The SCS conference on “Evolution and the Catholic Understanding of Creation” was held on April 23-4 at the Franciscan Universty of Steubenville. The conference was co-sponsored by Franciscan University, the McGrath Institute for Church Life of the University of Notre Dame, and the Lumen Christi Institute. The conference was partially funded by a grant from the John F. Templeton Foundation.
CLICK HERE for the YOUTUBE VIDEOS of the conference Introduction and ALL SIX CONFERENCE TALKS.
Biographies of the speakers
Kenneth W. Kemp is Professor Emeritus of philosophy at University of St. Thomas in Minnesota. He received an MA in the history and philosophy of science and a PhD in philosophy from the University of Notre Dame. Much of his recent research has been centered on the relation of science and religion. His book The War That Never Was: Evolution & Christian Theology was published by Cascade earlier this year. He is currently writing a history of Catholic evolutionism. Prof. Kemp is a Scholar Associate of SCS.
Chris Baglow is Professor of the Practice in the Department of Theology at University of Notre Dame, and the Director of the Science and Religion Initiative of the McGrath Institute for Church Life at Notre Dame. Prof. Baglow directed the Templeton-funded Steno Learning Program in Faith and Science for Catholic Secondary Educators (SLP), a week-long seminar experience for Catholic science and religion teachers. He is the author of Faith, Science and Reason: Theology on the Cutting Edge, 2nd ed. (Midwest Theological Forum, 2019), the first and only textbook on the science and religion ever written for use in Catholic schools. He is on the Executive Board of SCS.
John Cavadini is Professor of Theology at the University of Notre Dame, having served as Chair of the department from 1997-2010. Since 2000 he has served as the Director of the McGrath Institute for Church Life at Notre Dame. He received his Ph.D. in 1988 from Yale University. Prof. Cavadini specializes in patristic and early medieval theology, the theology of St. Augustine, and the history of biblical and patristic exegesis. In 2009, he was appointed by Pope Benedict XVI to a five-year term on the International Theological Commission. Cavadini has served as a consultant to the USCCB Committee on Doctrine since 2006 and was also named by Pope Benedict to the Order of the Knights of St. Gregory the Great.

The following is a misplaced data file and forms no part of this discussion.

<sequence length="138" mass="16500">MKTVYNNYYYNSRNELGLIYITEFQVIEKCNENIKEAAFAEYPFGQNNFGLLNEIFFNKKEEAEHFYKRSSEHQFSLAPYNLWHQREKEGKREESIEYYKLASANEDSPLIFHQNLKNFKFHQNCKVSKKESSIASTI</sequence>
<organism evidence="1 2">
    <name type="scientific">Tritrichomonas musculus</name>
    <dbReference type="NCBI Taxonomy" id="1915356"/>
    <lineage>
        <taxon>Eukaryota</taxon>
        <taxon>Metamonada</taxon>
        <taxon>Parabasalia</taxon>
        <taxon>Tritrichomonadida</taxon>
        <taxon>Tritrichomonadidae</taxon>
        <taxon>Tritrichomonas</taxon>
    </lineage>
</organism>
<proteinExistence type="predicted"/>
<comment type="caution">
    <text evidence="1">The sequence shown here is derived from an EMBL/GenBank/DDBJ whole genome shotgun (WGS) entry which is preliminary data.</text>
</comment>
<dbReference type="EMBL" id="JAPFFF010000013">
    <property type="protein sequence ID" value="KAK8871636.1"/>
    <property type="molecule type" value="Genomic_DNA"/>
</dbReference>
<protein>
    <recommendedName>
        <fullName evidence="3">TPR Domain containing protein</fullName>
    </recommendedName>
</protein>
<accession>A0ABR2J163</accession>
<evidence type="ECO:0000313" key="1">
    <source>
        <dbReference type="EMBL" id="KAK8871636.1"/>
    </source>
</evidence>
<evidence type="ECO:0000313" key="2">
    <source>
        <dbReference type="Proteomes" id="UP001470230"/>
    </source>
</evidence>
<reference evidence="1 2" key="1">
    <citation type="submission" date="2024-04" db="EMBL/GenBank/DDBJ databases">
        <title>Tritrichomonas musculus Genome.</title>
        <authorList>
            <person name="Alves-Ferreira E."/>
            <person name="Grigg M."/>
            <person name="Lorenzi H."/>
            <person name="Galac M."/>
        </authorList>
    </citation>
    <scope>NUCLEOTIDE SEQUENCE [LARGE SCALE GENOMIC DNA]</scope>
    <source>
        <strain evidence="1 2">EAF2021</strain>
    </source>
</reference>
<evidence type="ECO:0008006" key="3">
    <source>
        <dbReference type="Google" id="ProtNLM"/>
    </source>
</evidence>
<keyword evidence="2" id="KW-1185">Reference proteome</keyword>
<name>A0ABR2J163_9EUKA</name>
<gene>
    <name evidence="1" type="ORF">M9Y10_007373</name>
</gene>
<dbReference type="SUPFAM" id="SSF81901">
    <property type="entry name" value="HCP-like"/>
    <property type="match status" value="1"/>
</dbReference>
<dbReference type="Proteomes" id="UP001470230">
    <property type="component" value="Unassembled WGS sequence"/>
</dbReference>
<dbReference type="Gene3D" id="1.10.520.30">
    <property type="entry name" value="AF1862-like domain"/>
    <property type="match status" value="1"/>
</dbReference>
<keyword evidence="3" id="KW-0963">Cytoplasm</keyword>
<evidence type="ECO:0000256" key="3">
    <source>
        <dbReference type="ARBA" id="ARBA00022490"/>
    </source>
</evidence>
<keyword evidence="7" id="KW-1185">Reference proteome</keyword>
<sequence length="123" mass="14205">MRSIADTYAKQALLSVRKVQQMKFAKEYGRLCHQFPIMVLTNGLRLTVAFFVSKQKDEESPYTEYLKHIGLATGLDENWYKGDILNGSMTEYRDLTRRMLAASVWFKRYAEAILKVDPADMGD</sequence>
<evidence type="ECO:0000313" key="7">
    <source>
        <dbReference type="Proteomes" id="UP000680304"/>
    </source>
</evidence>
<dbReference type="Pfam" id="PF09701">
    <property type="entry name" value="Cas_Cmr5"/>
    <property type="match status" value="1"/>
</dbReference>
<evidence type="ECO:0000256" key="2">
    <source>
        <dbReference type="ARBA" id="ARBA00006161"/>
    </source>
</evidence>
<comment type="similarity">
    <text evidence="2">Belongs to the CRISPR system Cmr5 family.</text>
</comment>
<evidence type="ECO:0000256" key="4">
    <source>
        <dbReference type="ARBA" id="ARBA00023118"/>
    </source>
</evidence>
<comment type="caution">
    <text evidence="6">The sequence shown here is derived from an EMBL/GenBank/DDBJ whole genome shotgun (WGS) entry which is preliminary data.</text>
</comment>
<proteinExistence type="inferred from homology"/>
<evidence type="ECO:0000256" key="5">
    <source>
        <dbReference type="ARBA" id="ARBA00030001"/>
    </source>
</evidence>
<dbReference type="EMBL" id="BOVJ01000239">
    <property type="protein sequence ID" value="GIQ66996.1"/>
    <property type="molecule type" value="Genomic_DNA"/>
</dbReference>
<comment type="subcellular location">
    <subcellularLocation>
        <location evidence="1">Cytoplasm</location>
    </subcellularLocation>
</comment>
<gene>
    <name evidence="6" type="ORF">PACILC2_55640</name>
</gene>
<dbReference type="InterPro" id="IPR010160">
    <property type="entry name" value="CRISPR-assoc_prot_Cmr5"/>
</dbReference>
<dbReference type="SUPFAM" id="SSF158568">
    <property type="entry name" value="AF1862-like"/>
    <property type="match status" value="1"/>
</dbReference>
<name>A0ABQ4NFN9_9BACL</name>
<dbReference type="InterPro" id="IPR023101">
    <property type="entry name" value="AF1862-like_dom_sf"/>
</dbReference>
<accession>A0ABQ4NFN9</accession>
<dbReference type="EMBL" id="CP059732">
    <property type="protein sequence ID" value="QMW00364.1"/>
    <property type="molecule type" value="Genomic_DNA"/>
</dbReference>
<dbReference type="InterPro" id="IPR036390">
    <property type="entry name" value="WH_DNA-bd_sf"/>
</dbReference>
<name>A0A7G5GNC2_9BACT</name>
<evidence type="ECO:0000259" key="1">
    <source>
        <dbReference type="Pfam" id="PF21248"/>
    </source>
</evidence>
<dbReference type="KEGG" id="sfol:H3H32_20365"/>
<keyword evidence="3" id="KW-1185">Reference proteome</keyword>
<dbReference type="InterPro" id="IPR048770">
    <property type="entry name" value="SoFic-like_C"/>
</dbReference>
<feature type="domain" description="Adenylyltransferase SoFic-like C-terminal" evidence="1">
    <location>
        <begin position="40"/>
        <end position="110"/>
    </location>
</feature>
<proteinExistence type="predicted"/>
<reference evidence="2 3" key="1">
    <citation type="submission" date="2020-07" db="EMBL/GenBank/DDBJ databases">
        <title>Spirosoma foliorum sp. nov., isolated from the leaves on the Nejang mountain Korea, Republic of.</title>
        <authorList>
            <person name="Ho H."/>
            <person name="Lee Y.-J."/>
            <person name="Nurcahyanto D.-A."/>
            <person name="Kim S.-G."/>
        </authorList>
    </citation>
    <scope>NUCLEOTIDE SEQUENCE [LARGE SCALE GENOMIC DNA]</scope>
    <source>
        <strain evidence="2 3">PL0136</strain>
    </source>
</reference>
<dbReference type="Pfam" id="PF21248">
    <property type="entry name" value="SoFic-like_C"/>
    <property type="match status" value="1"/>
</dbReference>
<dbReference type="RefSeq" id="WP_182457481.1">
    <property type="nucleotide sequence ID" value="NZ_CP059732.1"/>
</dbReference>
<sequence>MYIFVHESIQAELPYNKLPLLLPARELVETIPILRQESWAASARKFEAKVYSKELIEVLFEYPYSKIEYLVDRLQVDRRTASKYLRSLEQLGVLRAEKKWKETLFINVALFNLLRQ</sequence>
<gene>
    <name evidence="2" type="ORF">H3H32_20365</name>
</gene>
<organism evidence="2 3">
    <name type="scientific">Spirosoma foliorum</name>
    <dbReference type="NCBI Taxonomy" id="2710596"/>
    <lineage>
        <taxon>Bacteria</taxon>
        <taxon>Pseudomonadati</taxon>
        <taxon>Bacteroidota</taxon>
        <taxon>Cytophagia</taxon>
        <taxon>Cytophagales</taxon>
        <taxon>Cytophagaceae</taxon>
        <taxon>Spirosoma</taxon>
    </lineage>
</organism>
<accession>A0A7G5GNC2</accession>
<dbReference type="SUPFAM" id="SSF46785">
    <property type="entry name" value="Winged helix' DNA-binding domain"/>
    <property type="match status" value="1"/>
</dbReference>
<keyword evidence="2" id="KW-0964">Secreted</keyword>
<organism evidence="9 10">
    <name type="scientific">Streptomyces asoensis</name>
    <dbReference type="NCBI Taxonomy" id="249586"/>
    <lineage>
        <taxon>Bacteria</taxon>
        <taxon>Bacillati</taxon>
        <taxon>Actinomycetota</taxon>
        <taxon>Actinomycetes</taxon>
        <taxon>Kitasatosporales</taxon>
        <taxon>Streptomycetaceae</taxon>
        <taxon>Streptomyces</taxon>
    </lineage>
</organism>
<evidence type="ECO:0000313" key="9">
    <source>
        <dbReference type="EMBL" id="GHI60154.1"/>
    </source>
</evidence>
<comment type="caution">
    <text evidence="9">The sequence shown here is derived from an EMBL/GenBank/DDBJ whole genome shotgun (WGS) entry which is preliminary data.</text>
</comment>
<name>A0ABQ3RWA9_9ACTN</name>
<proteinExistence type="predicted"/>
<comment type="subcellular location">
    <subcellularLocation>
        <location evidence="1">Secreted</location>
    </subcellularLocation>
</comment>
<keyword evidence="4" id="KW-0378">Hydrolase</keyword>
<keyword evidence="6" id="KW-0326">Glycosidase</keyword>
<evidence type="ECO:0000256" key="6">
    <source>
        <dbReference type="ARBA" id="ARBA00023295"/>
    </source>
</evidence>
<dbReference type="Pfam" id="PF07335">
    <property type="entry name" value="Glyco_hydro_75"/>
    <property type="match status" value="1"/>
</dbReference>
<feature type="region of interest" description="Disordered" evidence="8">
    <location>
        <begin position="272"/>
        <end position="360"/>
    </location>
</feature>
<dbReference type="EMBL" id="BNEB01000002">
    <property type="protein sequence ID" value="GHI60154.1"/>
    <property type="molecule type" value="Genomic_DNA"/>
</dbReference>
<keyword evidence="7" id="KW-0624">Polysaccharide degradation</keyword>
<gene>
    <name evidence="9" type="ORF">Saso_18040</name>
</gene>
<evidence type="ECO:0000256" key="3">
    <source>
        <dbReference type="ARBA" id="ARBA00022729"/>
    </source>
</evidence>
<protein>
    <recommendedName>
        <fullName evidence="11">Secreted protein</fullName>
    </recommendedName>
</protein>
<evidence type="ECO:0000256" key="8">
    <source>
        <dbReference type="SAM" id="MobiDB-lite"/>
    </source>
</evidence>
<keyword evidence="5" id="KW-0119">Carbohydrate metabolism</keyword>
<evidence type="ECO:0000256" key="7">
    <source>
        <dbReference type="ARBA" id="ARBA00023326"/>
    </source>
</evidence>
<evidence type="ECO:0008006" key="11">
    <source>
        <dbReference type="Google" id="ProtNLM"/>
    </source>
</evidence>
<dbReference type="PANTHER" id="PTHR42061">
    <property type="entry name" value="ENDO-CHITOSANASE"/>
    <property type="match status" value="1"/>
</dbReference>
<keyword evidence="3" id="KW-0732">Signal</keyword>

Cory Hayes is a professor of Philosophy and Theology at St. Joseph Seminary College in Covington, LA. He holds a PhD in Systematic Theology from Duquesne University in Pittsburgh, PA. He has lectured widely for the Science and Religion Initiative of the McGrath Institute for Church Life of the University of Notre Dame. Prof. Hayes’s research and teaching interests include: Byzantine and Eastern Christian theology, Philosophy of Nature, and the relation between Catholic theology, philosophy, and empirical science. He a member of the Theological Advisory Committee of the Society for Catholic Scientists.
Dan Kuebler is the Dean of the School of Natural and Applied Sciences at Franciscan University. He is also a Professor of Biology and is responsible for teaching courses in evolution, cell biology, and science and faith. His biological research involves studying adult stem cells in bone marrow and adipose tissue for use in orthopedic treatments. He is the co-author of a book entitled The Evolution Controversy: A Survey of Competing Theories (Baker Academic), which is a scientific critique of the various theories of evolutionary thought and is currently working on a book examining the integration of Catholic teaching and evolution. He has presented and published academic papers regarding evolution and faith and has authored a variety of popular articles on science, evolution, and religion.
Simon Conway Morris is Professor Emeritus of Evolutionary Palaeobiology at the University of Cambridge in the UK. He is best known for his work on the “Cambrian explosion”, the Burgess Shale fossil fauna, and similar deposits in China and Greenland. In addition to working in these countries he has undertaken research in Australia, Canada, Mongolia and the United States. His studies on the Burgess Shale-type faunas, as well as the early evolution of skeletons, has encompassed a wide variety of groups, ranging from ctenophores to the earliest vertebrates. In January, 2017, his team announced the discovery of an early ancestor of vertebrates, a bag-like sea creature, which lived about 540 million years ago. He gave the 2007 Gifford Lectures.and is the recipient of many other prestigious awards including the 1987 Walcott Medal, the 1989 Charles Schuchert Award 1989, the 1998 Charles Lyell Medal, and the 2007 Trotter Prize. He is the author of several books, including Life’s Solution (Cambridge, 2003). Prof. Conway Morris is a Christian who has lectured widely on the relation of science and faith.